On May 11, 2020, on-site visits began for a group of patients. By June 5th, almost two-thirds of all patients had at least one face-to-face follow-up visit (n = 83, 64%). Patients from clinical trials with parenteral administration of the investigational product, and those without recent safety MRIs were prioritized. Thus, the proportion of patients with face-to-face visits was higher among randomized patients (n = 77, 71%), particularly among those receiving an IV-administered study drug (n = 49, 85%). Prior to these visits, diagnostic RT-PCR tests for SARS-CoV-2 were performed on patients and on the team of professionals involved in these visits (a total of 13 including administrative personal, neuropsychologists, neurologists, study coordinators, and nurses). All these tests yielded a negative result. Additionally, serological tests for SARS-CoV-2-specific IgG were performed. Two patients and one sub-investigator presented antibodies in these tests (2.4% and 7.7%, respectively). These proportions were not statistically different (p = 0.12; p = 0.28) from estimates reported for the province of Barcelona (7.1% in a population-based sample of 3,693 individuals). Four patients referring COVID-19 symptoms during weekly calls reinitiated on-site visits. RT-PCR and serological tests in all four of them yielded negative results. Seven patients reporting being exposed to a relative with COVID-19 symptoms underwent serological testing and only one of them presented a positive serological result.

All patients and caregivers, as well as personnel complied with the use of PPE, and provided positive feedback on the new safety protocol in place. However, the implementation of PPE did increase time demands. We also found that some patients with dementia do not use their masks properly or tend to remove them from their face. These problems could be solved by providing detailed instructions to patients and caregivers as well as frequent reminders of the importance of not removing the masks at any time during study visits.

At the time this manuscript was drafted, Fundació ACE had recorded one drop-out among all 108 randomized patients being followed. Furthermore, this drop-out was unrelated to COVID-19, but due to an adverse event probably related to the study medication. Overall, the mean number of missed doses per patient was 1.7 (SD = 1.6). While participants enrolled in clinical trials involving oral administration did not missed any dose, the mean number of missed doses per patient among those that required IV or subcutaneous administration of IP was 1.9 (SD = 1.8) and 2.2 (SD = 1.4), respectively. Study enrollment remains suspended, but all 22 patients who were undergoing screening when this crisis started, are ready to be randomized whenever this becomes possible.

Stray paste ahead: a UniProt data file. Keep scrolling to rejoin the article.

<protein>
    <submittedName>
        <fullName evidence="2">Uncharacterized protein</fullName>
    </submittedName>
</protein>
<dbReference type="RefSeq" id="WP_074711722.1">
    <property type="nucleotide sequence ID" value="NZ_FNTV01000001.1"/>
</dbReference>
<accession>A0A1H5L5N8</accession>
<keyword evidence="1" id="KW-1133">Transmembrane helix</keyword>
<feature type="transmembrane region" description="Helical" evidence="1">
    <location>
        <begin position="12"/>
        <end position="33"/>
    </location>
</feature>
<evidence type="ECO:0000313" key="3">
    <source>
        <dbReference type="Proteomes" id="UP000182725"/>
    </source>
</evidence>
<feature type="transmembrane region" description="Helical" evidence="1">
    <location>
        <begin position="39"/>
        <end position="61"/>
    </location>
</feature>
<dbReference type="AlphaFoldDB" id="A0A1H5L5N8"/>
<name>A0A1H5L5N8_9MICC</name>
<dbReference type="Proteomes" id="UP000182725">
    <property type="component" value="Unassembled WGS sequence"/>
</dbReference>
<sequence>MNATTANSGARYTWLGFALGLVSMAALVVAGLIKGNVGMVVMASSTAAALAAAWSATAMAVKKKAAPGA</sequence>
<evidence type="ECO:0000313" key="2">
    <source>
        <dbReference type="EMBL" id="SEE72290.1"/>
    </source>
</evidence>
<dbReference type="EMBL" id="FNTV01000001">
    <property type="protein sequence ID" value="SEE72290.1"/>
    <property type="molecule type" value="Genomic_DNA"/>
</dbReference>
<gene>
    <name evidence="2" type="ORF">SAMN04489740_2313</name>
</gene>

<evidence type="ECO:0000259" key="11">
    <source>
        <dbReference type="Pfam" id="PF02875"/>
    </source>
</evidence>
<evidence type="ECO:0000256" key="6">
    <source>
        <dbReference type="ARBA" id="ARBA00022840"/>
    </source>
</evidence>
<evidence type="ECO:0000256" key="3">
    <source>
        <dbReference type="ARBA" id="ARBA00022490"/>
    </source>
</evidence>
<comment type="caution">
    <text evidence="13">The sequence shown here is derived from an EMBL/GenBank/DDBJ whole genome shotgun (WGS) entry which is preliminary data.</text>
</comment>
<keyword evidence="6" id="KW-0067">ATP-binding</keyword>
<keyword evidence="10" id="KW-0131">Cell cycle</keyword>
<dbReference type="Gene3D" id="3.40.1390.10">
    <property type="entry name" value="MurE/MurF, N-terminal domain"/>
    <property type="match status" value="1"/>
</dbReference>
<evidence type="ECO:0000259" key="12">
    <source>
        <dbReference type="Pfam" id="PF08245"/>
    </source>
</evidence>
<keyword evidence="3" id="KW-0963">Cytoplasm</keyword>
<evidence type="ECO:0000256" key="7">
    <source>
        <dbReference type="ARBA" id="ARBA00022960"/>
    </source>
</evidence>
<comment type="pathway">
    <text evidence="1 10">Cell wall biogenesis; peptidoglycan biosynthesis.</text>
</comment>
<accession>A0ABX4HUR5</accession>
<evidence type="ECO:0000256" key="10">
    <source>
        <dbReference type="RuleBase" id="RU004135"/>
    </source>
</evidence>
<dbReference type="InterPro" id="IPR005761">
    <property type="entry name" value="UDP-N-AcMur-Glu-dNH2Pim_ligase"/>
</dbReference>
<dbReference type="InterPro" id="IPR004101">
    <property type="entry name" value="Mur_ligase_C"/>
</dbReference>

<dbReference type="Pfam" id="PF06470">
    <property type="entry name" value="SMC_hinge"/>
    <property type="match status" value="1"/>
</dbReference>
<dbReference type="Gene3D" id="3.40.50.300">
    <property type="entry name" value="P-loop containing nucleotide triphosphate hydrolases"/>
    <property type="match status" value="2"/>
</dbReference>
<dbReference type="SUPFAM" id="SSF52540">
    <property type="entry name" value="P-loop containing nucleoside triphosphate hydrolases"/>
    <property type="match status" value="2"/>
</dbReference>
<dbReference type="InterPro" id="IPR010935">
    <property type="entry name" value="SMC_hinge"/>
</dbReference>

In this paper, we describe a plan aimed at minimizing the impact of the COVID-19 pandemic on active clinical trials in patients with AD. Following this plan, we managed to secure the retention of participants in the clinical trials preventing possible drop-outs. In fact, during these three rather tumultuous months, we have continued all ongoing trials and only recorded a single patient drop-out out of 108 randomized patients. Furthermore, we managed to do so without compromising the safety of clinical trial participants, their families, and our staff. Our plan was only possible thanks to the commitment of Fundació ACE professionals, who made more than one thousand calls to patients during these months while being confined at home with their families. Patients and families are heavily committed to these complex trials, and we found that these regular calls provided a good avenue of communication between patients and the clinic that enabled early detection of any health or even social adverse events occurring to trial participants and helped preserve the trust of patients and families in our institution and its unique model of care. They also prove that is possible to follow up patients with less on-site visits. As the curve of the outbreak flattened, mobility restriction measures started to be gradually relaxed in Spain. The location of Fundació ACE, outside a hospital environment, facilitated resuming in-person visits as early as May 11, 2020. Diagnostic SARS-CoV-2 RT-PCR testing performed on all patients prior to these visits confirmed that our strategy was successful in preserving their health without discontinuing any trial. None of the 83 patients and 13 clinical trial personnel evaluated had a positive test result, and only 2 of them and 1 sub-investigator showed antibodies for SARS-CoV-2 in the serological tests. These numbers suggest a prevalence of the infection in these populations not higher than that reported for the province of Barcelona, the second largest focus of the outbreak in Spain [17]. We are slowly catching up with all scheduled visits. However, the pace is slower than desired, due to the large number of accumulated visits, the limited availability of staff (now divided in teams/shifts) and additional workload required related to COVID-19. This includes SARS-CoV-2 RT-PCR testing on clinic personnel and patients, that is critical for the safety of the trials, and their scientific integrity.